Frank Gehry, Visiting Professor
Dennis Shelden, Visiting Professor

Craig Webb, Visiting Professor
Kiduck Kim, Lecturer
This SUPRASTUDIO is about going off the grid at an urban scale.
Distribution infrastructures - for power, water, heat, fuel, information, and waste - have dramatically expanded their impact on the built environment over the last century. As technical networks penetrate more pervasively the contemporary way of life, the form and construction of homes, schools, workplaces, and cities becomes beholden to the physical organizations of these nodal and networked systems. Building designs are dictated by the expense and form of mechanical, circulation and distribution systems. The human form of cities are themselves distorted through the infrastructure required for massive car use. Our modern cities and homes are thus shaped and ordered by the requirements of equipment as opposed to de- signs for people.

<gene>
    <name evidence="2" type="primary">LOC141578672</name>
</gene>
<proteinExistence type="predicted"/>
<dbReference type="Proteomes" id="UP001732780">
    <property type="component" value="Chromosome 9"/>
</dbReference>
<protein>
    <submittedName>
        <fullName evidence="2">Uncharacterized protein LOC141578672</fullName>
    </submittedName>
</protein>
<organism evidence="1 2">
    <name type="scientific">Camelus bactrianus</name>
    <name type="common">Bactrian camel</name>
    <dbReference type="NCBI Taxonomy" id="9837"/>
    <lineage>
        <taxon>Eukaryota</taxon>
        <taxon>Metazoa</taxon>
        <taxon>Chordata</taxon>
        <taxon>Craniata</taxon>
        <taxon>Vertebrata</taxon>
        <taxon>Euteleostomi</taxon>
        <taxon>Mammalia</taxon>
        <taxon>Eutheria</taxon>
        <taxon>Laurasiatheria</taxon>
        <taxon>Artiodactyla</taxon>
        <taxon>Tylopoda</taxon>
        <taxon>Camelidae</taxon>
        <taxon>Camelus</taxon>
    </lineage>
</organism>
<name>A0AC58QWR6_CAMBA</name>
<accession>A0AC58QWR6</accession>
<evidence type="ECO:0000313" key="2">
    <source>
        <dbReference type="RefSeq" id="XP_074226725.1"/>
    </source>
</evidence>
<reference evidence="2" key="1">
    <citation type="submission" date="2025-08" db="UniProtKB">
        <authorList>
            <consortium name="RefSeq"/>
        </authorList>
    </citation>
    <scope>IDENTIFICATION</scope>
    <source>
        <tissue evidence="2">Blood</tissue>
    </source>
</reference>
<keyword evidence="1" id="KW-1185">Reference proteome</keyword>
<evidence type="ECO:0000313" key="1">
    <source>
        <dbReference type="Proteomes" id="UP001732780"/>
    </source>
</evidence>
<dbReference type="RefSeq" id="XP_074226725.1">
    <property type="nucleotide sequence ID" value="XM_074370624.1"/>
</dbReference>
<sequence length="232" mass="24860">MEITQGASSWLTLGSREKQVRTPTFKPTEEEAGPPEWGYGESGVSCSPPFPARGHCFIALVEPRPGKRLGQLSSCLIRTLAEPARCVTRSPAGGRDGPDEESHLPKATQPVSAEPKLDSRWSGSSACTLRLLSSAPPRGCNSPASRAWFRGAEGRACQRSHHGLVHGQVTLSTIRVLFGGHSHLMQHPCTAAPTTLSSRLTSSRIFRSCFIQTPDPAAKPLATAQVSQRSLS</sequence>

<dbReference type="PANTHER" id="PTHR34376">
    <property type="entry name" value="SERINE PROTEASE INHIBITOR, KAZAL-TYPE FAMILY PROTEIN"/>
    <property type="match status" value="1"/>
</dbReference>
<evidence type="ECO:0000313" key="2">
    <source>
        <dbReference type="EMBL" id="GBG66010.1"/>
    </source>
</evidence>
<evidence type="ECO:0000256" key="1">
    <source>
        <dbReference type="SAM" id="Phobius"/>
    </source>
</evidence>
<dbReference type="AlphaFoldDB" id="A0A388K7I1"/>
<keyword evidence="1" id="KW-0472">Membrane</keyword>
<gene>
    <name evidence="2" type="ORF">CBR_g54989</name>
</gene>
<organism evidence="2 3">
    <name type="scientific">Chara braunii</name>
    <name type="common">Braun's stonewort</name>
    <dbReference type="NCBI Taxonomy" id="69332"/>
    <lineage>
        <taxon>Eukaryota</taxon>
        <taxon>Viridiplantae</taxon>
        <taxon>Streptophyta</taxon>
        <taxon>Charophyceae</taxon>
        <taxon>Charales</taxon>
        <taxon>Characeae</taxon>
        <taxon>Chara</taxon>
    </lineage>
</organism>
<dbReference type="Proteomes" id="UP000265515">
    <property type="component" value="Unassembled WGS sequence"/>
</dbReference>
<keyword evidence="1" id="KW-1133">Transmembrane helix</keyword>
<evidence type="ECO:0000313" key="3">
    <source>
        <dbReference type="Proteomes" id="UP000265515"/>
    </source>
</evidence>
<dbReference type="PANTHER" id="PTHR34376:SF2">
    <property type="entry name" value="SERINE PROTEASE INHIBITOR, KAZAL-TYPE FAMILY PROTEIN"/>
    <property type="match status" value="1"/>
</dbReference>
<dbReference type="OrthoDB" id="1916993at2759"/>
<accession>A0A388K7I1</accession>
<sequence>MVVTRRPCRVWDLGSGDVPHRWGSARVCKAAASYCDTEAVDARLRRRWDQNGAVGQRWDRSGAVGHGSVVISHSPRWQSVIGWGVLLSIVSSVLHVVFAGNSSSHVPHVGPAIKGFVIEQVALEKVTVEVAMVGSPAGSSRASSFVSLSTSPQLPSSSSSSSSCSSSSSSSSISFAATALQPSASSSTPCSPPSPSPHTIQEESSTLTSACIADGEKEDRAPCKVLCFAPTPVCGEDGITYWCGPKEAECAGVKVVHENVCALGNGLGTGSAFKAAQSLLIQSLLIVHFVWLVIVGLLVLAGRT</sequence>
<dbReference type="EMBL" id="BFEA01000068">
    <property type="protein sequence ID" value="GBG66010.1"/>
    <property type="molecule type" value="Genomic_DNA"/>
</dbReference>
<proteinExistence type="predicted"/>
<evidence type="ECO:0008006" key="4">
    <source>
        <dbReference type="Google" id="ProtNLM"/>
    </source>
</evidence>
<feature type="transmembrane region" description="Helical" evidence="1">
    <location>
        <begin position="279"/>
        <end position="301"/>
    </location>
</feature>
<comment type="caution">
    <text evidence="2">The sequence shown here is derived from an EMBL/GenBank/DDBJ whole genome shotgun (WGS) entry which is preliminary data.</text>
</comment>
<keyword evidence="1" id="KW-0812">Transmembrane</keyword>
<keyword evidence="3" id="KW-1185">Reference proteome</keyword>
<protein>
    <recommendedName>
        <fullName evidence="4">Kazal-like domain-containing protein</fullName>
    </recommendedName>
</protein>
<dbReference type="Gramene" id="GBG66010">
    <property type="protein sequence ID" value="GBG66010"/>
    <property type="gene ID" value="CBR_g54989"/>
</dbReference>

The cost of these networks in terms of form, energy, environmental im- pact, is increasingly apparent. The challenges to the premise of the grid are urgent. What if the grid itself were unnecessary? Are there solutions that liberate design from the physicality of infrastructure? What if you could generate all the energy you needed in your own home? What new, local infrastructures could appear in place of the old?
POWERPACK takes as a hypothesis that local power generation is possible, literally that a small powerpack could substitute for all the current infrastructure of a building. Power becomes local and portable. It also considers local material cycles - recycling material directly into the powerpack, or harvesting waste material for unprecedented uses or even tectonic expression. What role could machines and robots play in this new ecology? What forms might emerge when the city itself goes off the grid?
Di Ai, Hovhannes Balyan, Weichen Dai, Meryem Gurel, Robert Koshgarian, Heidi Wing-Yan Li, Maryam Mansoori, Anuj Shah, Sining Wang, Yidling Wang, Yiwel Wang,
Yi Zhang, Zhihan Zhao, Yuhao Zhu.